Just like my PT/coach told me over a year ago there was no good reason I shouldn’t run 7-8 min miles (gettin’closer 🙂 ), my mentor informed me that I should be able to swim a mile in 20-22 minutes and NOT be dead ass tired. Ok, if he says so I’ll buy whatever he’s selling.

How might I drop 15 minutes off my mile lickity split?

By getting my stroke count down of course. And how would I do that?

By improving my catch in the water and thus increasing my recovery time.

You can view catch drills online via You Tube. We worked on them both in and out of the water yesterday. I have a non-existent follow through and I’m still swimming with this wacky underwater “s” movement that is sooooo 80’s. I also slice the water throughout my stroke. Instead of pulling through and down by my hip and really propelling myself trough the water, my shoulder/arm/hand is turned pinky down and so its slices the water instead of “pulling” and doesn’t move me really at all. He gave me several boat/propeller analogies and when it was quite evident that it wasn’t sinking in, he gave me one of rotating my hand back down towards the bottom of the pool and pulling more with my forearm (elbow still high), brushing my hip as I follow through, then flicking my wrist like I was shooting a free throw in basketball to get that final “push” of water.

OWWWW, my aching lats. So that’s how you engage them! Eureka! While all this is going on, the opposite arm is in full extension and in the “recovery” or “glide” phase…or the “I don’t know if I can keep this up because my back muscles are very underdeveloped phase!”

Ahhh-haa…as the light bulb went off!

Like everything else,  it’s easier said than done.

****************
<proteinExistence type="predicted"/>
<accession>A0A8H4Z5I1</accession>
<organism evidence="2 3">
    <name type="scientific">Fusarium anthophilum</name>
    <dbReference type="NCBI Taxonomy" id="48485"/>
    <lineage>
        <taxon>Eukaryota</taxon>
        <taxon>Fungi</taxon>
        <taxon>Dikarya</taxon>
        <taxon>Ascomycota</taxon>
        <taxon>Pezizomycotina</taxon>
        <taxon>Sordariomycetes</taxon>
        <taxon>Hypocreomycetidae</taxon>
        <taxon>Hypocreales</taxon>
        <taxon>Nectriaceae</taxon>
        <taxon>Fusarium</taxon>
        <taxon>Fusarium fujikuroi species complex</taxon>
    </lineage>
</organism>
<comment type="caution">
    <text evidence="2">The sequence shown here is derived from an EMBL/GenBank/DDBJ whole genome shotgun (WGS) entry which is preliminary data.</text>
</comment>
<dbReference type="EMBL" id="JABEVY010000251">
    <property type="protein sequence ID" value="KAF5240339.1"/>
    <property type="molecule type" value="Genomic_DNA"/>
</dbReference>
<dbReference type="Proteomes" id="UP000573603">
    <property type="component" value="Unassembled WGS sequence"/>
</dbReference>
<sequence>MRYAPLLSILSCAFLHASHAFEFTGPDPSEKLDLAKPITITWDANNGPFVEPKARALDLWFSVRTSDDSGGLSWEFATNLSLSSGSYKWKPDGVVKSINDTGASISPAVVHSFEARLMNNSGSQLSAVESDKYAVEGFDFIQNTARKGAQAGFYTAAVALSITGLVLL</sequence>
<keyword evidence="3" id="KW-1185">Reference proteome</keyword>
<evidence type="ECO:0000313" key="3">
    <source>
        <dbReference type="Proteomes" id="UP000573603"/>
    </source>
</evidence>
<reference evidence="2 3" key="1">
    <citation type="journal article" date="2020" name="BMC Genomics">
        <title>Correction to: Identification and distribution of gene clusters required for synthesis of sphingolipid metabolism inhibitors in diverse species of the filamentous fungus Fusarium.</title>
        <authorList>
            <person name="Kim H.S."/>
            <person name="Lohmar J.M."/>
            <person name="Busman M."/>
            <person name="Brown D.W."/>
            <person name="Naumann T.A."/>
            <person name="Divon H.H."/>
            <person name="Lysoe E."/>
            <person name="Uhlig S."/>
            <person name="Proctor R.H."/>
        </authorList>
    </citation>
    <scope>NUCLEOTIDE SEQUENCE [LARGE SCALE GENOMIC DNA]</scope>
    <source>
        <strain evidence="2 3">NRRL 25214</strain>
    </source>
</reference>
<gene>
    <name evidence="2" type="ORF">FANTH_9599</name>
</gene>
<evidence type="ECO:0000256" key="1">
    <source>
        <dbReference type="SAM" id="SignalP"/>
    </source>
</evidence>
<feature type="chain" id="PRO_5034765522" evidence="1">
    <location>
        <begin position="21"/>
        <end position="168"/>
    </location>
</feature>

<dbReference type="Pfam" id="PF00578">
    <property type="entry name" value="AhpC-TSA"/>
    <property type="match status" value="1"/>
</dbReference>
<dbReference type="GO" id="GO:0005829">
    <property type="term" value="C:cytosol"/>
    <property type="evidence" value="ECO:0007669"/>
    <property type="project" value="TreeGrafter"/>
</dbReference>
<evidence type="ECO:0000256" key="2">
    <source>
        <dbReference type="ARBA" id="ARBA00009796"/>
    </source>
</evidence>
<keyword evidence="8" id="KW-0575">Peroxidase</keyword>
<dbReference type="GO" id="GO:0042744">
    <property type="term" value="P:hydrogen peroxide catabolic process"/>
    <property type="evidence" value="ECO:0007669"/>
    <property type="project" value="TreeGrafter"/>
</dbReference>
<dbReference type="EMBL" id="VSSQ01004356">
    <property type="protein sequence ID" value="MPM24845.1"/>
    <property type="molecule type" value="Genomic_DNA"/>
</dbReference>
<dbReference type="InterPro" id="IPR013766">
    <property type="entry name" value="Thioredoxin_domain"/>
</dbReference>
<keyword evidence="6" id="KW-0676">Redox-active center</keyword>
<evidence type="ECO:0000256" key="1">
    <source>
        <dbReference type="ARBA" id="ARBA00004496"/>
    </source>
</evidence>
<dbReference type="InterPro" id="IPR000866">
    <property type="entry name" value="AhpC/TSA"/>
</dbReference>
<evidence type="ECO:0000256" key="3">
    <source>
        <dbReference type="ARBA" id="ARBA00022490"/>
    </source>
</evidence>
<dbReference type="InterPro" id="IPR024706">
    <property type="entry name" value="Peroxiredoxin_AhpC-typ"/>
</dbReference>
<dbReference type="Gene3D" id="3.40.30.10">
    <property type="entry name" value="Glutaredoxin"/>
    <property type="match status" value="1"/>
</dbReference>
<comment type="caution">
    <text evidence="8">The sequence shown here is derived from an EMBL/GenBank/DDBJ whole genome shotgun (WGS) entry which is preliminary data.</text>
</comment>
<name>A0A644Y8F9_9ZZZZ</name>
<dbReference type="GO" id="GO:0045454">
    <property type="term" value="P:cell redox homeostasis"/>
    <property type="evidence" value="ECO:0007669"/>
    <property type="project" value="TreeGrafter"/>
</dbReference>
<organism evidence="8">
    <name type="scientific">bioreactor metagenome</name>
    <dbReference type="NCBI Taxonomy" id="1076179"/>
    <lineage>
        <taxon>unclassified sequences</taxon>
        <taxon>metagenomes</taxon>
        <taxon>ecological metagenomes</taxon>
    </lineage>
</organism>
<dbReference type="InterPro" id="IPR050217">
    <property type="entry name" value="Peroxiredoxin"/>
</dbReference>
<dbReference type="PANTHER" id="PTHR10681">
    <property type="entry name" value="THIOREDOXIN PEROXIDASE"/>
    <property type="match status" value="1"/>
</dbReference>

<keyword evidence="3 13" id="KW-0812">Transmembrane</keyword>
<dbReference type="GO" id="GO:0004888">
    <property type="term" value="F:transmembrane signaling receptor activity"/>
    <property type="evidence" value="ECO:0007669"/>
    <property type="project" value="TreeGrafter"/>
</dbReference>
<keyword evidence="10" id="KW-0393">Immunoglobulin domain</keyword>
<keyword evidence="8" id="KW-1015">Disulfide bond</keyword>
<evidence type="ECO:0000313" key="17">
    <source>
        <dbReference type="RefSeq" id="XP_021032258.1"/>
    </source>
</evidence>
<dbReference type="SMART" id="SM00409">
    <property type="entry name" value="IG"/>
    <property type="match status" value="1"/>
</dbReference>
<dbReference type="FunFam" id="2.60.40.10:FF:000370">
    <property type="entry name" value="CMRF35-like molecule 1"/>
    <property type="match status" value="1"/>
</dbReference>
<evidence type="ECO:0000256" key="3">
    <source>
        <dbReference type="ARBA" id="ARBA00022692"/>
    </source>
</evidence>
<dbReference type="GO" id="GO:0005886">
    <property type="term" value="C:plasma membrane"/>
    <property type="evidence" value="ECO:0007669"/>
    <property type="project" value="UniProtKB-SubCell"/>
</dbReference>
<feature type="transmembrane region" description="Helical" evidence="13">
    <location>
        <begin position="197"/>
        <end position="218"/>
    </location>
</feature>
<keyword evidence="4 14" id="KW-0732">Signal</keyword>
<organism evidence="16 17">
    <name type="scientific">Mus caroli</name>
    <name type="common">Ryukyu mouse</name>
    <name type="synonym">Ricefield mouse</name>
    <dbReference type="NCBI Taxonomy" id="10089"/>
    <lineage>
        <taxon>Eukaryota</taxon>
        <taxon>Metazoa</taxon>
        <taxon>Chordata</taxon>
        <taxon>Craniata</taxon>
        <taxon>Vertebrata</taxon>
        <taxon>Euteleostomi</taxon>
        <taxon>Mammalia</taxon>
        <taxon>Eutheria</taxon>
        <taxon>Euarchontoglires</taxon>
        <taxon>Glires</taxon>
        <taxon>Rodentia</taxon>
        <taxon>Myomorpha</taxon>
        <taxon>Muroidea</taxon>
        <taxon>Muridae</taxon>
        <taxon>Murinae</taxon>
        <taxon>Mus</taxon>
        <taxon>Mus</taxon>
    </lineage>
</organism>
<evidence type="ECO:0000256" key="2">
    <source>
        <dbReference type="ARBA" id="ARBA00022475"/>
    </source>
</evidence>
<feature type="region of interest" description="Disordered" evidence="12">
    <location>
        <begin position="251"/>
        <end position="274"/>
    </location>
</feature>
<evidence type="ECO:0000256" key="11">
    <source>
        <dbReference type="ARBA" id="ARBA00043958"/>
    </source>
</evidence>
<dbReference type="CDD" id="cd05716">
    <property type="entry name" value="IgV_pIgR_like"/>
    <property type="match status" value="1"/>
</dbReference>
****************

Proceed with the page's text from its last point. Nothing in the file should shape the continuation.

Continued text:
And old habits die-hard.

And old folks don’t like it when you cuss at the side of the pool…oops, my bad.

It was a day filled with learning all around.

But I now have some very specific catch drills to practice and numbers to try and hit. At least I won’t be spinning my wheels, or arms in this case, getting in the pool simply attempting to swim faster splits becoming more and more frustrated.

If you have the opportunity to have your stroke analyzed I really encourage you to do so. It may not be feasible to swim with a team or group, but every few months having someone knowledgeable watch you swim and give you some drills may be just the edge you need. For me, if I can gain 4-6 minutes in the water and leave feeling T1 feeling refreshed it give will give me that much more cushion to start the bike and that much more energy to build my lead. Lord knows, I need all I can get before you kamikaze runners come hunting me down!

I’ll keep you posted on my numbers and let ya’ know how it’s going.

Swim Happy, My Friends!

One thought on “In Bad Form

  1. You have the best attitude!! I love that you didn’t get discouraged, you just decided you want to train harder. If your coach didn’t already mention it, I would definitely look up some Total Immersion youtube videos too. I’m not the greatest swimmer, but those videos really helped me come along.
    Happy swimming!